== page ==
Jean Arthur was a Broadway and film actress. She was best known for her crackling voice, a characteristic that amplified her charm and intelligence in several successful comedies. A popularly known screwball comedy star, she is often referred to as ‘the quintessential comedic leading lady. While she had a dark, complex character undercurrent, her sheer talent, charisma, and hard work enabled her to become one of Hollywood’s finest screen comediennes. She found it very difficult to establish enduring friendships due to her inherent shyness and peripatetic childhood. The remainder of her life would be spent solitary and very private.
As the daughter of a photographer, she grew up with her older brothers and was a tomboy in her youth. During her childhood, she lived in Florida, New York, and Manhattan. She began her modeling career after working as a stenographer during the Great War.
Jean began her professional career as a fashion model. After a successful modeling career, she was noticed for her beauty and grace, leading her to act in movies. Jean was spotted working as a model while in her early twenties, and Fox Film offered her a one-year contract.
A career in Silent movies
Jean began her acting career with the silent comedy movie ‘Cameo Kirby’ in 1923. She adopted her stage name from two of her greatest heroes, Joan of Arc (Jeanne d’Arc) and King Arthur. She struggled in front of a camera at first because of her lack of experience and comfort. She worked on comedy shorts after being fired from her second picture. Then she landed roles in a series of “B” westerns, a grueling experience in California’s hot and dry desert.
Her role in ‘Husband Hunters’ in 1927 as a gold-digging chorus girl finally gained her some recognition. She was exposed to wider audiences with her film, ‘Horse Shoes,’ released in the same year. Her subsequent appearance in ‘The Poor Nut (192)’ was also a huge hit. After seven tough years in Hollywood, Jean was just 30 years old. She thought that she could improve her technique with the proper training when most people would have quit for good. So, she moved to New York to pursue her dream of working on Broadway.
A career in Sound movies
Jean Arthur’s best asset – her throaty, high-pitched squeaky voice – was able to shine with the growing popularity of talkies in the late 1920s, which was perfectly suited to her comedic roles. Despite her initial apathy towards sound films, her career soon gained tremendous success. During this period, she appeared in notable films such as ‘The Past of Mary Holmes’ (1933), ‘The Whole Town’s Talking (1935), and ‘Mr. Deeds Goes to Town’ (1936). She became an international star after ‘Mr. Deeds Goes to Town’ was critically acclaimed. During this time, she also dabbled in theater. Throughout the late 1930s, she continued to achieve success. She co-starred in ‘You Can’t Take It with You’ (1936) with Lionel Barrymore, James Stewart, and Edward Arnold, and it was a super hit and the highest-grossing film of the year.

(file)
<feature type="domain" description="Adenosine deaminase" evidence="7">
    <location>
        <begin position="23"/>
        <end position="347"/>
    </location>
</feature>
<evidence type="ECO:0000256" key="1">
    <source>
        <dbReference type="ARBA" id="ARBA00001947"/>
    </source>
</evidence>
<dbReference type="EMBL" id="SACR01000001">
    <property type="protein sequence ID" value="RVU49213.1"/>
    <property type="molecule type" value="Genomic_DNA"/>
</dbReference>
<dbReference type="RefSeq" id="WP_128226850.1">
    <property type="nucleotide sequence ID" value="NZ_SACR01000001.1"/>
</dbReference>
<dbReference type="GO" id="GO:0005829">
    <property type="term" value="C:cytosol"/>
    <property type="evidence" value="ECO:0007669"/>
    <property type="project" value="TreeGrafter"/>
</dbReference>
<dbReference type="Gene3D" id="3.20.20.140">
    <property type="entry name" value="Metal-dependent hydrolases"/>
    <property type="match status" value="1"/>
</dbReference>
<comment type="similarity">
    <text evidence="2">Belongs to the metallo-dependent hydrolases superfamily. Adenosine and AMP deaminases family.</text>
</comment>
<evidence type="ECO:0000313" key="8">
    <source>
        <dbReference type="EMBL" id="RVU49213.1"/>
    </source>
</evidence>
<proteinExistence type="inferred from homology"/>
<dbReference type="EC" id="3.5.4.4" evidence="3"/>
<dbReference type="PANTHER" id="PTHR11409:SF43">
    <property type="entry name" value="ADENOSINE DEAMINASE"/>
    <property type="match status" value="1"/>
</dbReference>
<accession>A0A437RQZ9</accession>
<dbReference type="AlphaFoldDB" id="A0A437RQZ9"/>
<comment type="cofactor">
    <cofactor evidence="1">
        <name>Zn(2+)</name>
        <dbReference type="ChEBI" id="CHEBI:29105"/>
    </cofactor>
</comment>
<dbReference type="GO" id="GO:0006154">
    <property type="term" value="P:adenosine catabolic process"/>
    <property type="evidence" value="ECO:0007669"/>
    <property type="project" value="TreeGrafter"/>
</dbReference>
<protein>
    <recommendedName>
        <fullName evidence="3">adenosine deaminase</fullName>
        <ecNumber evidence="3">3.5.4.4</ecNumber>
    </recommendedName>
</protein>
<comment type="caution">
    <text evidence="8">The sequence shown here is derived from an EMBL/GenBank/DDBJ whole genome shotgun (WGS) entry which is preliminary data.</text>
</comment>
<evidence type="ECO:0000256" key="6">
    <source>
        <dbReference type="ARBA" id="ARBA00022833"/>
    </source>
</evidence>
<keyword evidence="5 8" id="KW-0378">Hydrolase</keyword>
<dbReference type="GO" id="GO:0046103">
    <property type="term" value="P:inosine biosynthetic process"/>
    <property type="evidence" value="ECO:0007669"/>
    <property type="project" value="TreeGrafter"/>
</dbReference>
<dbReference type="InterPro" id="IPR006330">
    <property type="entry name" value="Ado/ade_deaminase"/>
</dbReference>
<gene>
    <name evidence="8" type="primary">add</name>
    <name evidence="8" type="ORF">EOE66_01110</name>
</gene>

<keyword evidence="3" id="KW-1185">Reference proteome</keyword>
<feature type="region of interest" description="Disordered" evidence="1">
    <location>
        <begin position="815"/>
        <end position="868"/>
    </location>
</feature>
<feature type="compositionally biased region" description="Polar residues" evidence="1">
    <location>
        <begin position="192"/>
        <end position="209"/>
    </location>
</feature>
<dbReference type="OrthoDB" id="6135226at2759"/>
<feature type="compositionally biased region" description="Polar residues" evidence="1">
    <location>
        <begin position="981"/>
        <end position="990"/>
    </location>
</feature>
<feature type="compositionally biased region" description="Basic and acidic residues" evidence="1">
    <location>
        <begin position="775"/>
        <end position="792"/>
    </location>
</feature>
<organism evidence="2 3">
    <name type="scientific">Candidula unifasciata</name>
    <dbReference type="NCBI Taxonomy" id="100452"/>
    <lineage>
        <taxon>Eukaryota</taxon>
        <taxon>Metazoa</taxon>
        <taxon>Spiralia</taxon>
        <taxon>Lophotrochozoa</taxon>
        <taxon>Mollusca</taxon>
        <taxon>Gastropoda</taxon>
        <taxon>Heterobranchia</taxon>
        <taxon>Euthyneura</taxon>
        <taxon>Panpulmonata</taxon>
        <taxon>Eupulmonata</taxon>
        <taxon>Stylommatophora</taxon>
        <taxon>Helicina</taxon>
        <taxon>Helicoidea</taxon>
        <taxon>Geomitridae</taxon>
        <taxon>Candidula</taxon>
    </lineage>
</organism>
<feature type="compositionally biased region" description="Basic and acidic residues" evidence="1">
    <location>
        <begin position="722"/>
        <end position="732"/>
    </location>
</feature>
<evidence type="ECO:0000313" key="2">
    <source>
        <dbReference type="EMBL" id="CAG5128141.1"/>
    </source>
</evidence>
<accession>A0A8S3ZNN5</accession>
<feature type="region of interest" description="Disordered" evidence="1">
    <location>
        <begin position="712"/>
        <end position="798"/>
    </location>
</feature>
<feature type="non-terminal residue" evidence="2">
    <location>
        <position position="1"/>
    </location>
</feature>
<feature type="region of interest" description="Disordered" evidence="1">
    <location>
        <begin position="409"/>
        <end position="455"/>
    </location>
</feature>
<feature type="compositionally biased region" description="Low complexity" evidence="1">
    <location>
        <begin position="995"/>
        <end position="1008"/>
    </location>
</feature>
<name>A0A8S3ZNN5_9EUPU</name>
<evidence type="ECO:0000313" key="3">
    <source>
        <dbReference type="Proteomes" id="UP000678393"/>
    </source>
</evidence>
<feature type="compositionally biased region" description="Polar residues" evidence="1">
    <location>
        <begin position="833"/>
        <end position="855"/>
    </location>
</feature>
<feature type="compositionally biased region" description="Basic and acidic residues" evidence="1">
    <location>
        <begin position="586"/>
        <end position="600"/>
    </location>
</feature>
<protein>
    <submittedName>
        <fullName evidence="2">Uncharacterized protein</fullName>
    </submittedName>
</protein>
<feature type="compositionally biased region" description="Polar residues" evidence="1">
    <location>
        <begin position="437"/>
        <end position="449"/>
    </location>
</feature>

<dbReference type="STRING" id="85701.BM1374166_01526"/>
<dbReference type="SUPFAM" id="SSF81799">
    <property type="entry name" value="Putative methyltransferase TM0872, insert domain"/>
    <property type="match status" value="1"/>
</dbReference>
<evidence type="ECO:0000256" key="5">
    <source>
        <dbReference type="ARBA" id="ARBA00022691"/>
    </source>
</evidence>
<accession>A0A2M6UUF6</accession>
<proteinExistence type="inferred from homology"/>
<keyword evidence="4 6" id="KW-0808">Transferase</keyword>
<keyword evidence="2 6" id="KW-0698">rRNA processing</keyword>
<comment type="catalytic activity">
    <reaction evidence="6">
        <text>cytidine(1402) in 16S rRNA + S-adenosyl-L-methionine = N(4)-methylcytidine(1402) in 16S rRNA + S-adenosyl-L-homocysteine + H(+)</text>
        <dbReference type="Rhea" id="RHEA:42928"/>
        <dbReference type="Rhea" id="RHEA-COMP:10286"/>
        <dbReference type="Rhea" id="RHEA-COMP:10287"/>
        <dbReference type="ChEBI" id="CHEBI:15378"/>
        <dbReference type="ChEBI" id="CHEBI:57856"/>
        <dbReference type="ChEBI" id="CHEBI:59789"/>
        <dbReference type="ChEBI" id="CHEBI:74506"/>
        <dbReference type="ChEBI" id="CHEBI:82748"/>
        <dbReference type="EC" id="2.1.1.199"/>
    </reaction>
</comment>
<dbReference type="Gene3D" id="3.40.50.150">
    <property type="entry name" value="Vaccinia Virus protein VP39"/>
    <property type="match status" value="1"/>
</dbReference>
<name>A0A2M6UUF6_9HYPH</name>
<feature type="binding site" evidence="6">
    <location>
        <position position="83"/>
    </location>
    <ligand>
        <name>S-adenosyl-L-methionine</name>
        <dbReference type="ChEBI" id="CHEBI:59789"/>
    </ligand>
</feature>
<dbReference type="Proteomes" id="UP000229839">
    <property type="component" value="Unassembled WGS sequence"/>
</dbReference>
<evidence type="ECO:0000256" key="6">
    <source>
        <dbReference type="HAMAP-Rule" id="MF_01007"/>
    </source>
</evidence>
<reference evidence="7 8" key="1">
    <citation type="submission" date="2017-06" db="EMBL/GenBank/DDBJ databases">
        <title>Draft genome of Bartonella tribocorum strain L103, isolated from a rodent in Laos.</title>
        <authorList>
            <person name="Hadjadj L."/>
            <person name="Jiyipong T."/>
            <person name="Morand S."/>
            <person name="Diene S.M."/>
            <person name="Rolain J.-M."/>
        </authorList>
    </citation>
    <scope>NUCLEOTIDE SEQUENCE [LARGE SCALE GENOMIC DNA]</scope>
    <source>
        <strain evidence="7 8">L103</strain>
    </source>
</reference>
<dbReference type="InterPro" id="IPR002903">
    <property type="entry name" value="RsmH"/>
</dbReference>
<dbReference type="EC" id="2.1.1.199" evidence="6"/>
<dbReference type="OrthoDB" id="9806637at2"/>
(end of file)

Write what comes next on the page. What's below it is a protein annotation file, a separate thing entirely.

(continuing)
As the 1940s came to a close, Jean began to flourish. Early in the decade, her films ‘The Talk of the Town’ (1942)’ and ‘The More the Merrier’ (1943) became box-office hits. Despite her reclusive nature, she appeared in fewer movies over the following years, appearing in one of her most prominent roles as a homesteader’s wife in ‘Shane (1953)’.
Despite her success, Jean was at best ambivalent about her chosen profession. In an interview, she once said she would rather have her throat cut than do an interview. She detested the exploitation, cruelty, and brutality inherent in the movie business. She also suffered from emotional exhaustion each time she played a role in a film due to her nerves. As a consequence, Jean decided to walk away from her contract with Columbia Pictures in 1944. When her release was announced, she reportedly ran through the backlot, yelling, “I’m free!” I’m free!”
There was no definitive end to Jean’s career. In 1950, she appeared on Broadway as Peter Pan. However, her growing fear of crowds and public life would prevent her from achieving sustained success, regardless of whether it was on screen or stage. Jean returned to the entertainment industry after more than ten years of being absent. In the end, she taught drama at Vassar College and North Carolina School of the Arts. Meryl Streep was a student of hers at Vassar.
Jean Arthur was married twice and had no child by either union. She married photographer Julian Anker in 1928, but the marriage lasted only for a day and was annulled. Jean married producer Frank Ross Jr. in 1932. They divorced in 1949. She preferred to keep her personal life away from the glare of the media. She avoided interviews and disliked giving them.
Jean Arthur died from heart failure at the age of 90, on June 19, 1991. Funeral services were not held. Her remains were cremated and scattered off the coast of Point Lobos, California.
Her lasting impact was eloquently described by critic Charles Champlin as follows:
To at least one teenager in a small town, Jean Arthur suggested that the ideal woman could be – ought to be – judged by her spirit as well as her beauty. The notion of the woman as a friend and confidante, as well as someone you courted and were nuts about, someone whose true beauty was internal rather than external, became a full-blown possibility as we watched Jean Arthur.
Below are some glamorous photos of the beautiful and young Jean Arthur from her career and life.